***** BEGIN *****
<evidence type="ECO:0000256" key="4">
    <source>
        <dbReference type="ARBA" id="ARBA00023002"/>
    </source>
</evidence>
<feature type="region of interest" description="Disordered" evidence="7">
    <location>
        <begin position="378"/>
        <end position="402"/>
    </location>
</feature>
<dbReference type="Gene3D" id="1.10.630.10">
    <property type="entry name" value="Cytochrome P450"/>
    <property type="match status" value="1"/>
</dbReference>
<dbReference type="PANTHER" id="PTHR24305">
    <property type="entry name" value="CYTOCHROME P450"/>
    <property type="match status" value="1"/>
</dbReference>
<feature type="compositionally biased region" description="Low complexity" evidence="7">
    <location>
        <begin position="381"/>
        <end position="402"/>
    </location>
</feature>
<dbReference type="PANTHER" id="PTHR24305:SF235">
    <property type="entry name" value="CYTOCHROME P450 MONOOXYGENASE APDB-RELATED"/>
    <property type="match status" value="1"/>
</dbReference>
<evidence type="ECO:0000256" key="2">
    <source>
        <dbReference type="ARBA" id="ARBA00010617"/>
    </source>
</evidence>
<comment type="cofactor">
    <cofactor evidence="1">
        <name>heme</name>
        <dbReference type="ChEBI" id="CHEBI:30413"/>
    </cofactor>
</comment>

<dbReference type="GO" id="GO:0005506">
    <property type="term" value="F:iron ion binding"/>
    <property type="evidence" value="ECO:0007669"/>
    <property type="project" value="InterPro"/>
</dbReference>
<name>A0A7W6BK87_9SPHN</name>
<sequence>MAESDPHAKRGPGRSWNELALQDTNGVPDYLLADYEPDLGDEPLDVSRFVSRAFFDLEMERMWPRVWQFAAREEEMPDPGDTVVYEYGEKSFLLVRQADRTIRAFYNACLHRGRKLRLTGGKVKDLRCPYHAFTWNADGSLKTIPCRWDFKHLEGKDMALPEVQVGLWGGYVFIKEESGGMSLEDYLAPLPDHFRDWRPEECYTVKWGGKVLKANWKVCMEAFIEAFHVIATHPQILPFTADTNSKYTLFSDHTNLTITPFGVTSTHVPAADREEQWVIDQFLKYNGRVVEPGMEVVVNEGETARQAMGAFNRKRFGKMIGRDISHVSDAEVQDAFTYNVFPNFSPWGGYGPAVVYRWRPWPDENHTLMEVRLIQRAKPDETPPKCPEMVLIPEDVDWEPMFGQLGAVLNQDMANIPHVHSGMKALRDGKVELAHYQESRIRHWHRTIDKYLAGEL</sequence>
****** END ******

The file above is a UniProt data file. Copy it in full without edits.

<evidence type="ECO:0000256" key="4">
    <source>
        <dbReference type="ARBA" id="ARBA00023002"/>
    </source>
</evidence>
<feature type="region of interest" description="Disordered" evidence="7">
    <location>
        <begin position="378"/>
        <end position="402"/>
    </location>
</feature>
<dbReference type="Gene3D" id="1.10.630.10">
    <property type="entry name" value="Cytochrome P450"/>
    <property type="match status" value="1"/>
</dbReference>
<dbReference type="PANTHER" id="PTHR24305">
    <property type="entry name" value="CYTOCHROME P450"/>
    <property type="match status" value="1"/>
</dbReference>
<feature type="compositionally biased region" description="Low complexity" evidence="7">
    <location>
        <begin position="381"/>
        <end position="402"/>
    </location>
</feature>
<dbReference type="PANTHER" id="PTHR24305:SF235">
    <property type="entry name" value="CYTOCHROME P450 MONOOXYGENASE APDB-RELATED"/>
    <property type="match status" value="1"/>
</dbReference>
<evidence type="ECO:0000256" key="2">
    <source>
        <dbReference type="ARBA" id="ARBA00010617"/>
    </source>
</evidence>
<comment type="cofactor">
    <cofactor evidence="1">
        <name>heme</name>
        <dbReference type="ChEBI" id="CHEBI:30413"/>
    </cofactor>
</comment>

<dbReference type="GO" id="GO:0005506">
    <property type="term" value="F:iron ion binding"/>
    <property type="evidence" value="ECO:0007669"/>
    <property type="project" value="InterPro"/>
</dbReference>
<name>A0A7W6BK87_9SPHN</name>
<sequence>MAESDPHAKRGPGRSWNELALQDTNGVPDYLLADYEPDLGDEPLDVSRFVSRAFFDLEMERMWPRVWQFAAREEEMPDPGDTVVYEYGEKSFLLVRQADRTIRAFYNACLHRGRKLRLTGGKVKDLRCPYHAFTWNADGSLKTIPCRWDFKHLEGKDMALPEVQVGLWGGYVFIKEESGGMSLEDYLAPLPDHFRDWRPEECYTVKWGGKVLKANWKVCMEAFIEAFHVIATHPQILPFTADTNSKYTLFSDHTNLTITPFGVTSTHVPAADREEQWVIDQFLKYNGRVVEPGMEVVVNEGETARQAMGAFNRKRFGKMIGRDISHVSDAEVQDAFTYNVFPNFSPWGGYGPAVVYRWRPWPDENHTLMEVRLIQRAKPDETPPKCPEMVLIPEDVDWEPMFGQLGAVLNQDMANIPHVHSGMKALRDGKVELAHYQESRIRHWHRTIDKYLAGEL</sequence>